FEEDING

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What can you feed your gecko?
 

 Crested geckos have very specific diet requirements, requiring the correct ratios of calcium, phosphorus, potassium, and vitamin D3 among other nutrients, proteins, and fats. 

Though much of the published literature on Crested Geckos recommends using baby food, I strongly recommend against feeding baby food, as the sugar content in most is extremely high and the nutrient ratios are poor. It was designed for humans NOT reptiles.   Though baby food CAN be properly supplemented, every gecko that has been maintained by an average hobbyist or breeder on a baby food diet has ended up with at least minimal and often severe nutrient deficiencies, and most display symptoms of irreversible Metabolic Bone Disease (MBD).

There is no real need to use baby food -   Instead, there are several extensively researched and tested powdered meal replacement formulas on the market, Repashy's Crested Gecko Diet (CGD) and Clark's Gecko Diet being the most well known and respected among breeders. 

Repashy Crested Gecko Diet    Clarks Frugivorous Diet

 

These diets are easy to use- simply mix them with a little water and serve in small dishes.  I strongly recommend that all Crested Gecko hobbyists feed their Crested geckos  one of these two  CGD diets as their staple food, as it is very difficult and takes considerable expertise ensure that a Crested gecko receives the proper nutrition otherwise.  These formulae are complete diets - the crested geckos have everything that they require within the formulae and would need nothing else except naturally some water.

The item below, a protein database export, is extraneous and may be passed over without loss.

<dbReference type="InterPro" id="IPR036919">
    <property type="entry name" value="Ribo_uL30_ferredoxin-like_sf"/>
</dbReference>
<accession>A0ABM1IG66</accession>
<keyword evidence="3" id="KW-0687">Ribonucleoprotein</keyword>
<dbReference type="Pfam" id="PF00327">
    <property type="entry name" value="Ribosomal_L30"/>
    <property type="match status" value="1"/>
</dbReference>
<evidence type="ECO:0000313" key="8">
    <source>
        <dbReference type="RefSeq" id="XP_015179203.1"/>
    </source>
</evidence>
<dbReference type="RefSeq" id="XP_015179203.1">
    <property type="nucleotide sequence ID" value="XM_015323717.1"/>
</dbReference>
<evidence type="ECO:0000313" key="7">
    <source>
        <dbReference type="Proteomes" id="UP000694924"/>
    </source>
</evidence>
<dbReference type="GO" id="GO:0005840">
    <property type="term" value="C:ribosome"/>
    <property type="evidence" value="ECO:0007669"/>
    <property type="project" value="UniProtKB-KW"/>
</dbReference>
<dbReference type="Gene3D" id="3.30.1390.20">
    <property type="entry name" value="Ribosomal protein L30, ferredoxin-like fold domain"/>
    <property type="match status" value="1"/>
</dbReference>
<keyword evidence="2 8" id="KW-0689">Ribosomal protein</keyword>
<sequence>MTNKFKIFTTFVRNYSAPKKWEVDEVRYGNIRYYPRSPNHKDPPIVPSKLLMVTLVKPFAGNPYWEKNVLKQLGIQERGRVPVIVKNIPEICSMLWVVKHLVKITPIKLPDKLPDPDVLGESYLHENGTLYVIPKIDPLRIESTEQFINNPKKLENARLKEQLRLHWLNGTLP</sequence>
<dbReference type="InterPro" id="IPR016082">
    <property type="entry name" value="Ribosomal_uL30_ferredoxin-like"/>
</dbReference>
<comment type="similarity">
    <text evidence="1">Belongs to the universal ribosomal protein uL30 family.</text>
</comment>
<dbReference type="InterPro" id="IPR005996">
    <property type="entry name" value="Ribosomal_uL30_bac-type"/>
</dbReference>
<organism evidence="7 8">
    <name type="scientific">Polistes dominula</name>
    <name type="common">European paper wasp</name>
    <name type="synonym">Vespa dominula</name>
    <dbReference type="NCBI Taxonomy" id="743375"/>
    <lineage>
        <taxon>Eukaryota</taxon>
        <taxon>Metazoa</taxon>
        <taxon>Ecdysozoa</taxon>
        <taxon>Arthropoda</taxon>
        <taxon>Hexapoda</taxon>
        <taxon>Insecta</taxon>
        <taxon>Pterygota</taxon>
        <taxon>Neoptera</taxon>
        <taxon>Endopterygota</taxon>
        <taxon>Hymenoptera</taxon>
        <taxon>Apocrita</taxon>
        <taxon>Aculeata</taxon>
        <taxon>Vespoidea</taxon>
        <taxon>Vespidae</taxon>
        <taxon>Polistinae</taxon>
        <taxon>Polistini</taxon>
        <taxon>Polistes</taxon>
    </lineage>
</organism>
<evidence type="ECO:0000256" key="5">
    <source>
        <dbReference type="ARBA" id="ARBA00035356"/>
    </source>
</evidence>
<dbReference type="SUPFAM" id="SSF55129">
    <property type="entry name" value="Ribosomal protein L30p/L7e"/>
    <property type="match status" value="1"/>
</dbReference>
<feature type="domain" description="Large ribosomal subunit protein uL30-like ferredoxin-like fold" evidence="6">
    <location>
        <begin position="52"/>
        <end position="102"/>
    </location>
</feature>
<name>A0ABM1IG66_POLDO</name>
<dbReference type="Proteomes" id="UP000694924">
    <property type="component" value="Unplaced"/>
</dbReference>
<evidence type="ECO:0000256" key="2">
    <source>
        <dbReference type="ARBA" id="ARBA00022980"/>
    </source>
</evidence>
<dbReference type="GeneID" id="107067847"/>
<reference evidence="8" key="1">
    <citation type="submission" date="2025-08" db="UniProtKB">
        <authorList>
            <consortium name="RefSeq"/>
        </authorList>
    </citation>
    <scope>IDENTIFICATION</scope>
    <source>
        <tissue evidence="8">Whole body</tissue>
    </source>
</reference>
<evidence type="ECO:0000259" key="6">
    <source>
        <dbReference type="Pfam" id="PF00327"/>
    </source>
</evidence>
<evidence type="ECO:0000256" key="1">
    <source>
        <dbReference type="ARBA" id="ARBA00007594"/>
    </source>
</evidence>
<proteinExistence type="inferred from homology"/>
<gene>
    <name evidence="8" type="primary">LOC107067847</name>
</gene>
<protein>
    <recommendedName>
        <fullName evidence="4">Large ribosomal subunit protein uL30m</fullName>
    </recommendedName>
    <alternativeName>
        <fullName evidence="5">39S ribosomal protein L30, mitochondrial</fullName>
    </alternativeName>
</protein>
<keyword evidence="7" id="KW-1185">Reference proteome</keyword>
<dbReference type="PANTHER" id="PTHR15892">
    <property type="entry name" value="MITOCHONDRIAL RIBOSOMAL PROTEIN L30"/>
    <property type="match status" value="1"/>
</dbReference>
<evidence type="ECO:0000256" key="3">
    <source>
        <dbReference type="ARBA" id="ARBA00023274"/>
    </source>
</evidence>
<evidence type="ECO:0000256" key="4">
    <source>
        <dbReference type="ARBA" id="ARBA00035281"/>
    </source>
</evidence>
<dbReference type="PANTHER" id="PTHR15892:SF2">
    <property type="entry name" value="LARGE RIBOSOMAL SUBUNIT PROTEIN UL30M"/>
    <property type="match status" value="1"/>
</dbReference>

•  feed every 3-4 days - and watch for mould developing in the feed cup - if mould is spotted remove the feed cup..
  • Please do not overfeed - it is not necessary to feed your animal every day or even every other day. They will only get fat if you overfeed - like all animals that humans own we must monitor their diet - in the wild they would cover great distances to find food. In captivity they mostly just sit still waiting for food. Overfeeding will just ultimately hurt your animal and your purse!

 this does make them one of the cheapest pets to keep and feed!   I currently feed my geckos on Repashy's latest version.

You won't find these diets on the shops on the high street and will probably (more than likely) have to purchase them online - but get say £22 of food and that should last two adult geckos almost a full 6 months!

Another common feeding mistake is to rely exclusively on live insects as a primary food.  They probably do eat insects in the wild but their main diet was observed to be decomposing fallen fruit.  It has been noted that exclusive insect diets for Cresties - even when dusted with supplements - inevitably lead to malnourished animals with nutrient deficiencies and resultant problems.

But they do enjoy insects and so I feed mine some grubs as a treat every 2-3 weeks just as a treat.

When it comes to feeding bugs they can't have just any old insect however.

The insect should be no longer than the Cresties mouth is wide..  And remember a Cresties stomach is not very big - roughly the diameter of one of its eyeballs so the feeder insect has to be of a suitable size.

The most common are young mealworm's (not too many ) small roaches and small soft wingless crickets.

 

 Crested Geckos CAN be fed a variety of  live food as an occasional treat --